bleach, bleach, bleach....

(Due to the caustic nature of this chemical, the faithful and courageous are STRONGLY warned of the hazards! Suggested safety materials include - but are not limited to - latex gloves, a work apron, and eye protection. Remember to take care, to look out for those around you and their property, and be cognizant of applicable environmental concerns in your area when disposing of spent chemical.)

On white paper, the transparent media we often use can give us beautiful, vibrant color. On black paper, transparent media are useless as they would disappear into the background. We either have to use media that is opaque (it covers up what is underneath) to even show up against the black, or we have to remove the black coloring of the paper in order to re-stain these now lighter areas with our dyes and pigments.

Although the general mathematical relationship between 1) dark objects against a light background, and 2) light objects against a dark background might be the same in a comparison between two examples, as human beings we have a tendency to be more affected by a the latter. Light things seem to come forward out of the dark better than dark things do out of light. Hence, the popularity of the "velvet Elvis"...but we'll not go there.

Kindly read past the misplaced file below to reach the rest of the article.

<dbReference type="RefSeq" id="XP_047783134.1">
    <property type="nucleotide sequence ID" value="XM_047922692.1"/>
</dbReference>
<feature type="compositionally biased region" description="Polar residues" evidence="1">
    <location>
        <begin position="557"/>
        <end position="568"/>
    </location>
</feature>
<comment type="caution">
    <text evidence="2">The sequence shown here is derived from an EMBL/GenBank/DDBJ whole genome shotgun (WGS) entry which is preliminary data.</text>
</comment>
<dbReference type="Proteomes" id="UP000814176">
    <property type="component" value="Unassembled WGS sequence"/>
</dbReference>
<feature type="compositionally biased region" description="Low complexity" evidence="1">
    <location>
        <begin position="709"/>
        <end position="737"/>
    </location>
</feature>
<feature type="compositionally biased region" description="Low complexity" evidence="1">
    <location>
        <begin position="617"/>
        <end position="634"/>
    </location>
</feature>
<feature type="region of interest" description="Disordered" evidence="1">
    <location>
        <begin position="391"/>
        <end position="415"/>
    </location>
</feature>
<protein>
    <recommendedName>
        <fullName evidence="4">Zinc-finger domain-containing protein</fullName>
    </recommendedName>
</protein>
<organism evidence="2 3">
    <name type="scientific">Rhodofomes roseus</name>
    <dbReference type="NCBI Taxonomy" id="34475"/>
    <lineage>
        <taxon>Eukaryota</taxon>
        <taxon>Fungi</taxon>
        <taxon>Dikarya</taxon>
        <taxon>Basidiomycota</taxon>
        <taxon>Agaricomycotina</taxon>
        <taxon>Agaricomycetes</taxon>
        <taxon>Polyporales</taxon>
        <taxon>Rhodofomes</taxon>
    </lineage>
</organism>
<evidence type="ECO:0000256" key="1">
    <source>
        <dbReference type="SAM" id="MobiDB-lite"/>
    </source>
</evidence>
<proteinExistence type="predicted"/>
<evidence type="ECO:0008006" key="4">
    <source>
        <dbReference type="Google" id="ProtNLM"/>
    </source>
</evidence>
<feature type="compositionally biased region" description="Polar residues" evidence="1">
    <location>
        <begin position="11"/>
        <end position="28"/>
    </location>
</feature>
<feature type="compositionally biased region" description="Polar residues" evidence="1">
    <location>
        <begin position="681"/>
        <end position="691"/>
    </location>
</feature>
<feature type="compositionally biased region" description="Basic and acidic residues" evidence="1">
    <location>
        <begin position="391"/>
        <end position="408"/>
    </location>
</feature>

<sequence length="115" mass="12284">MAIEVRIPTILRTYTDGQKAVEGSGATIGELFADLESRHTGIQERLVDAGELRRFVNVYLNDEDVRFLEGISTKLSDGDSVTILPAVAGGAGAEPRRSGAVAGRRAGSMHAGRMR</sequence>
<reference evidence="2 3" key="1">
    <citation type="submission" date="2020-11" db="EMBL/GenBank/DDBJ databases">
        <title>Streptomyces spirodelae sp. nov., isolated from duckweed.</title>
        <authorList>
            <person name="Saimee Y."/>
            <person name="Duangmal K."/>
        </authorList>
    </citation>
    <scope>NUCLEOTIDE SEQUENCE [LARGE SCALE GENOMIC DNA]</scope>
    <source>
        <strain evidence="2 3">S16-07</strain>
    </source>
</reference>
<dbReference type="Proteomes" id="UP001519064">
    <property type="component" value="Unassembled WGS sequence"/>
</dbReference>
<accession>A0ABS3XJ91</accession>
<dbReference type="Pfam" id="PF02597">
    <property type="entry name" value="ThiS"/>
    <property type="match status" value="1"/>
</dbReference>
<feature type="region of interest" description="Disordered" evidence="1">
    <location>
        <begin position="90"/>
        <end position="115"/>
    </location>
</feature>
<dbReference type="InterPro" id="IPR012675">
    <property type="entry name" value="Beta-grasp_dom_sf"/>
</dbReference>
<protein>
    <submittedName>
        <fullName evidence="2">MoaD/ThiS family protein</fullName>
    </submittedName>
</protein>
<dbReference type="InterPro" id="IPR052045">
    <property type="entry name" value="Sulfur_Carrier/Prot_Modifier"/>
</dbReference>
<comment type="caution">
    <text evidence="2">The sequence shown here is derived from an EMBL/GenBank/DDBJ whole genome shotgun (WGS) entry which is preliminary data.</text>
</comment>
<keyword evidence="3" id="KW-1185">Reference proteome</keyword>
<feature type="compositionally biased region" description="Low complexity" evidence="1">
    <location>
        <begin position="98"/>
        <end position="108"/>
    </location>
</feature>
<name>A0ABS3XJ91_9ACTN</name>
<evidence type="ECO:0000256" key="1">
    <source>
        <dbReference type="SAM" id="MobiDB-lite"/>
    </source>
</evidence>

We can take out much of the black of black paper with bleach. It will probably not turn white - and some papers may not bleach at all! - but we could probably end up with an area much, much lighter than the original paper and, hence, more receptive to our colored stainings. Once we have re-introduced color into these lighter area, a white detailed print can be re-positioned over this image to make it virtually JUMP off the page at us. 

And since the white inks and paints that we use in this craft are usually water-based, the moisture in them will re-constitute the dyes/paints that we use to color in our main image. This means that what once was white ink that we put on our image will, in all probability, take on the color of the dye underneath. the white will become a pale, opaque version of the base color beneath it.

We can then continue to add highlights as needed. Since stamps are just guidelines (I think I've said this before), these accents or highlights can be added by hand using a broad range of media: things like colored pencils, office correction fluid, other paints or inks and/or markers, etc. All we need to do is pay attention to a few issues of opacity and/or transparency.


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copyright 2017 Fred B. Mullett

 
 

Bleach Progression

Click the image above for a larger version of this example and others.